This course provides an overview of the principal political, economic, and cultural, themes that shaped the United States from the Colonial period into the 20th century.
JUS 104 Introduction to Justice Studies – 4 credits
This course provides an introduction to the basic components of the criminal justice system in the United States today: corrections, courts, and law enforcement.
JUS 110 Crime and Criminology – 4 credits
This course provides an examination of classic and contemporary theories of crime causation, including psychological and social causes of crime and theories of punishment.
MAT 250 College Algebra and Trigonometry – 4 credits
This course is a unified study of fundamental concepts from algebra and trigonometry that provide the necessary background for the study of calculus. Topics include modeling linear equations and inequalities; functions and their graphs; polynomial, rational, exponential, logarithmic, and trigonometric functions; systems of equations and inequalities; matrices and determinants; and conic sections. There is an emphasis on developing both a fundamental understanding of these concepts as well as their application to real-world problem-solving. Prerequisites: Grade of C or better in MAT-134 or placement test required.
MAT 274 Probability and Statistics – 4 credits
This course provides an introduction to the study of basic probability, descriptive and inferential statistics, and decision making. Emphasis is placed on measures of central tendency and dispersion, correlation, regression, discrete and continuous probability distributions, quality control, population parameter estimation, and hypothesis testing. Prerequisite: Grade of C or better in MAT 134 or placement test required.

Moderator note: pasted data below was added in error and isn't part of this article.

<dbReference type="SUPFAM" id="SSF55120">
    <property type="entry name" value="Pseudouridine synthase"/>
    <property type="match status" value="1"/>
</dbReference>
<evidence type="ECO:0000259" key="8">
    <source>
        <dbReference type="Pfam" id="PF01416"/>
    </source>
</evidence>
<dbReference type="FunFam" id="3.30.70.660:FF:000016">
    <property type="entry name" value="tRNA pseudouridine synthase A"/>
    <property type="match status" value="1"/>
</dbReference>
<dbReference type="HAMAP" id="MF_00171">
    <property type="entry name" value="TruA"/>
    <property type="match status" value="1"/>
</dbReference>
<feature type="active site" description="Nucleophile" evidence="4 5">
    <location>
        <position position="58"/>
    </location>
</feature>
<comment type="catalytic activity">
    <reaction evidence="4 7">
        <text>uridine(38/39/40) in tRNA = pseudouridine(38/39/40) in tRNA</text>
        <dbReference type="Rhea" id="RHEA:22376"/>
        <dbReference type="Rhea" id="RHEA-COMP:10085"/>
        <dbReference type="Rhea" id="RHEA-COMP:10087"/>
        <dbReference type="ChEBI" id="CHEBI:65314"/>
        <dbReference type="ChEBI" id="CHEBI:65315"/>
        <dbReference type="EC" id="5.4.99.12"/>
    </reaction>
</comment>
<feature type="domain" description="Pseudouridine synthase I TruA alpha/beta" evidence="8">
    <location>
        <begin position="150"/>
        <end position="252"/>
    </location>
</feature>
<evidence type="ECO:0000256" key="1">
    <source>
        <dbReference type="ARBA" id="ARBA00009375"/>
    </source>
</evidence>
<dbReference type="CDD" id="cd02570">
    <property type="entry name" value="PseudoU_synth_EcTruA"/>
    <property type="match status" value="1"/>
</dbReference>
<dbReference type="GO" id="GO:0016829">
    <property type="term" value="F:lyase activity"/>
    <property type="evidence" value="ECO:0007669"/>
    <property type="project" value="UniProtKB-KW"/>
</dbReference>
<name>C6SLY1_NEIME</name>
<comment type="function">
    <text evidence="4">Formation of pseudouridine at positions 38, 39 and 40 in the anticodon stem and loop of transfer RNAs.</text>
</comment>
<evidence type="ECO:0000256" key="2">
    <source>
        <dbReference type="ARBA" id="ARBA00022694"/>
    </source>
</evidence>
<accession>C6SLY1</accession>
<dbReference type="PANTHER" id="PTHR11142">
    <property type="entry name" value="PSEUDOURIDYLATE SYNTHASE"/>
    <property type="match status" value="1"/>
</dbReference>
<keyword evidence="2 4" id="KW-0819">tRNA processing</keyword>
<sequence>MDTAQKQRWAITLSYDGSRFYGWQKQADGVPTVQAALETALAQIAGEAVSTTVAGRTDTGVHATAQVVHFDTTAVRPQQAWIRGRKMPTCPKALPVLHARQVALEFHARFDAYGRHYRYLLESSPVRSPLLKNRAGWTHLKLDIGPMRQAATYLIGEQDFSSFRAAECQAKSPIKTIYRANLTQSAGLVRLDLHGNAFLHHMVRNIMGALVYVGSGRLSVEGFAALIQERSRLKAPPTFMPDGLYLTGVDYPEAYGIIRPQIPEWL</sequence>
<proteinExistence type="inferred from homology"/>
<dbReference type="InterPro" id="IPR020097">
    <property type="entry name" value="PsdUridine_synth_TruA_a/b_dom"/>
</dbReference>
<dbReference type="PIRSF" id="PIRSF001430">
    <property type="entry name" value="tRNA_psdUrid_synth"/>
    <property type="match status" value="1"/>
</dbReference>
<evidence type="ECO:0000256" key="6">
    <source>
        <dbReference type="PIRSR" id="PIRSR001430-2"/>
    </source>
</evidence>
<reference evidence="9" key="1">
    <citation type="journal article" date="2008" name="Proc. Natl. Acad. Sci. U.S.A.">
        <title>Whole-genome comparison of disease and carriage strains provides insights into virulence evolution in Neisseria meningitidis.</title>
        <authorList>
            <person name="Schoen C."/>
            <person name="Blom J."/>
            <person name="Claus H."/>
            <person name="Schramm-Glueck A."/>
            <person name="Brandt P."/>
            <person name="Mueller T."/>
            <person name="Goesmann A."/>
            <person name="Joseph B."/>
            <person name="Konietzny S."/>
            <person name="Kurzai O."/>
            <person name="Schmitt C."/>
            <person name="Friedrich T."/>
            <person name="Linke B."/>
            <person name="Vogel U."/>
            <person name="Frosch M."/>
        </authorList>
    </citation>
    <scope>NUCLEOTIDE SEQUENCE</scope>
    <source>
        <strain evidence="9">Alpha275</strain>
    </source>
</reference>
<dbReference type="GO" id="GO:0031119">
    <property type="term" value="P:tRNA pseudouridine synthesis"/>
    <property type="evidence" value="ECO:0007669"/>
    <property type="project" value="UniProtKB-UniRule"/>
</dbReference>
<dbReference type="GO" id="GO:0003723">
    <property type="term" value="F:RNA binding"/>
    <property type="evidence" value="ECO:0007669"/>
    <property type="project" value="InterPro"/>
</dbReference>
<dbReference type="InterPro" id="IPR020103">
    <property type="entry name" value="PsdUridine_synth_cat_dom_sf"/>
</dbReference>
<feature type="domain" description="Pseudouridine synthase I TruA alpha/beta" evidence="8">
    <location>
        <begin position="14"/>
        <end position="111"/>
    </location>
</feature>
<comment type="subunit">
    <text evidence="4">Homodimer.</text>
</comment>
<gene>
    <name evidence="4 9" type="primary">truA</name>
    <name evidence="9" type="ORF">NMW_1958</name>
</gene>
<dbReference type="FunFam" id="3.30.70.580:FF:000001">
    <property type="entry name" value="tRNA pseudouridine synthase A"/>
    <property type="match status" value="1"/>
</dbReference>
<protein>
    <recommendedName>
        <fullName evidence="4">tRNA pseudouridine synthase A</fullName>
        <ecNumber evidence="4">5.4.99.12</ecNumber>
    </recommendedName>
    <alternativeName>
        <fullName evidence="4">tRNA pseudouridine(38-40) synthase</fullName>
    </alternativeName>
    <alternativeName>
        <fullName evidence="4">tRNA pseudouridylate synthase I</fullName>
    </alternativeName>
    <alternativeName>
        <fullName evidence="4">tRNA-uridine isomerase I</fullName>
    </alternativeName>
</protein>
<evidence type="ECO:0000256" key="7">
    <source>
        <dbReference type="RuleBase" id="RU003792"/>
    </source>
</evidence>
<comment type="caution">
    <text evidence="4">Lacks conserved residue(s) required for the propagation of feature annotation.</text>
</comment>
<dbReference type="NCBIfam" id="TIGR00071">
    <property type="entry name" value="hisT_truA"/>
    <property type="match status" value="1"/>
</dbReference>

MGT 240 Introduction to Management – 4 credits
This introductory course deals with management and the basic management processes and functions. It focuses on real-world management situations concerned with planning, organizing, leading, and controlling, the work of the organization.
MKT 245 Principles of Marketing – 4 credits
This course surveys the marketing mix and marketing concept; markets and buyer behavior; product, service, and relationship marketing for global competition; creating and keeping customers in an e-commerce world; branding and positioning; distribution strategies, integrated marketing communications, and pricing strategies.
PSY 102 General Psychology – 4 credits
This foundation course in the science of behavior includes an overview of the history of psychology, the brain, motivation, emotion, sensory functions, perception, intelligence, gender and sexuality, social psychology, human development, learning psychopathology, and therapy.
SOC 102 Principles of Sociology – 4 credits
This course presents a survey of the concepts, theories, and methods used by sociologists to describe and explain the effects of social structure on human behavior. It emphasizes the understanding and use of the sociological perspective in everyday life.